When the Futures and Concepts Center sent out invitations for NCOs to compete in its 2022 Best Warrior Competition, the Chaplain Capability Development Integration Directorate was skipped because the directorate only has a few noncommissioned officers.
But Sgt. 1st Class Robert Gulbrandsen, a religious affairs NCO at the Chaplain CDID, reached out to FCC, letting them know he wanted to compete. He was added to the roster, and after days of grueling events out in the desert of El Paso, Texas, Gulbrandsen was named FCC’s Best Warrior on April 28. Gulbrandsen now advances to the Army Futures Command Best Warrior Competition in June.
Gulbrandsen joined Staff Sgt. Erick Alvarez, Fires CDID; Sgt. Ken Wilson, Intelligence CDID; Sgt. 1st Class Jose A. Mercado Guzman, Joint Modernization Command; and Staff Sgt. Najee Oliver, Maneuver Support CDID, in a difficult and rewarding competition at Fort Bliss.
Command Sgt. Maj. Robin Bolmer of FCC encouraged the NCOs during the week, urging them to continue giving their all.
“These five NCOs raised their hands and volunteered to come out here and put themselves on the line, show their vulnerability and not be afraid to fail,” Bolmer said. “I thank them for doing that, because that’s important. They could have easily sat at home and not came out here to compete, and no one would have said a word.”
Among the tasks the competitors completed during three days were the ACFT, a desert obstacle course (including more than a few desert thorns), a foot march and combat run, warrior skills lanes, land navigation, and verbal and written examinations.
The competition was organized and run by the NCOs of the U.S. Army Joint Modernization Command, led by Sgt. Maj. James Knops, JMC’s G3/5/7 sergeant major. Months of dedicated planning led to a well-run competition that tested the limits of the participants. During an awards ceremony at the end of the competition, Knops spoke about what the competitors went through.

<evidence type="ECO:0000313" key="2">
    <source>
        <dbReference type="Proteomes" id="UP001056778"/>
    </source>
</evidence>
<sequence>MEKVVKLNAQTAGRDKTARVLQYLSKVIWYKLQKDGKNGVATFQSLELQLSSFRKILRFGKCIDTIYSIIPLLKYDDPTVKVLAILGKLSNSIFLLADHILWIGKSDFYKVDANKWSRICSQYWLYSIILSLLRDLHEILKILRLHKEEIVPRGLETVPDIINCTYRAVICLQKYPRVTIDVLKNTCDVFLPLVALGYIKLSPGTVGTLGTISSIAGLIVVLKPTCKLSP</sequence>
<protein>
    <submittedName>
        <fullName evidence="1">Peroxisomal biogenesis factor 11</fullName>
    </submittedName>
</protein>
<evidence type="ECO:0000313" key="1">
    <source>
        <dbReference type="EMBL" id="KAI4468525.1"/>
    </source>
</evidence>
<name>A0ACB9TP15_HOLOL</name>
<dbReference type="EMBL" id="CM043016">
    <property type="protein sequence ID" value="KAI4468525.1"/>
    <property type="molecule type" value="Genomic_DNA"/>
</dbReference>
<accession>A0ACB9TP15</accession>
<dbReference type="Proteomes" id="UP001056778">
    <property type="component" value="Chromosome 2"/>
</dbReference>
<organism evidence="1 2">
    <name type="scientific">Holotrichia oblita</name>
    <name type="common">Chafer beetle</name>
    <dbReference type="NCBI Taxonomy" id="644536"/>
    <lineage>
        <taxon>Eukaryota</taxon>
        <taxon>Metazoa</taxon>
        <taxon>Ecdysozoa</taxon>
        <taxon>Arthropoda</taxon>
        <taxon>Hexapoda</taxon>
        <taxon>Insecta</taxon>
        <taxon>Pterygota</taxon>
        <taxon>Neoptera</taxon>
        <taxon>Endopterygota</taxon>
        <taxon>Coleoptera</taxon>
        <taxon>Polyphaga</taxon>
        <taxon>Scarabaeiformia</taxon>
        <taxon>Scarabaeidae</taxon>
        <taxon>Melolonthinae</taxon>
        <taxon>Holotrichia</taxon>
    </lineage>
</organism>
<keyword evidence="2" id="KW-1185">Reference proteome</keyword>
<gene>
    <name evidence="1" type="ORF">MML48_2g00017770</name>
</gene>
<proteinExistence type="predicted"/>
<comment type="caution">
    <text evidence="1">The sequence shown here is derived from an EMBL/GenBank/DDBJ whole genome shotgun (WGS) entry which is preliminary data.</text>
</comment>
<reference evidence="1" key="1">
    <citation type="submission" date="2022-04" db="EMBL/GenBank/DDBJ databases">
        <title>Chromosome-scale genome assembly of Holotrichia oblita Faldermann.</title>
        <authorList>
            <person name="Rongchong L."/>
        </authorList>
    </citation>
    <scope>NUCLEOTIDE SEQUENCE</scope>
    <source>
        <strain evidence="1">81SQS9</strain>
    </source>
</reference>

“Over the past three days, the NCOs in front of you have endured pain, torture, heartbreak and jubilation,” Knops said. “They have completed more than 25 tasks, testing their physical ability and agility, warrior skills, knowledge and marksmanship. They have felt the artificial turf of despair, the sting of desert dust and the scorched earth of Fort Bliss, Texas. They have wandered aimlessly into the abyss and returned stronger, leaner and wise.”
After being named the winner of the FCC’s 2022 Best Warrior Competition, Gulbrandsen talked about the factors in his life that have pushed him onward during hard times.
“It’s difficult at times when you grew up with a difficult father who puts a lot of pressure on you to do your best,” Gulbrandsen said. “Not once in my entire life has my father told me he's proud of me. I just kept telling myself, I'm just going to keep pushing and keep pushing, and maybe one day I'll earn it. Hopefully today is that day.”
Earlier in the week, Gulbrandsen spoke about his inspiration to be part of the Best Warrior Competition.
“I’m actually very excited and enjoying it simply because I like to give back to the training that was given to me since I was young buck coming up in 10th Mountain Division,” he said. “I feel like they trained me well. I feel like the information stuck, and I want to be able to represent that history, that heritage, and all that time that I've spent in the Army.”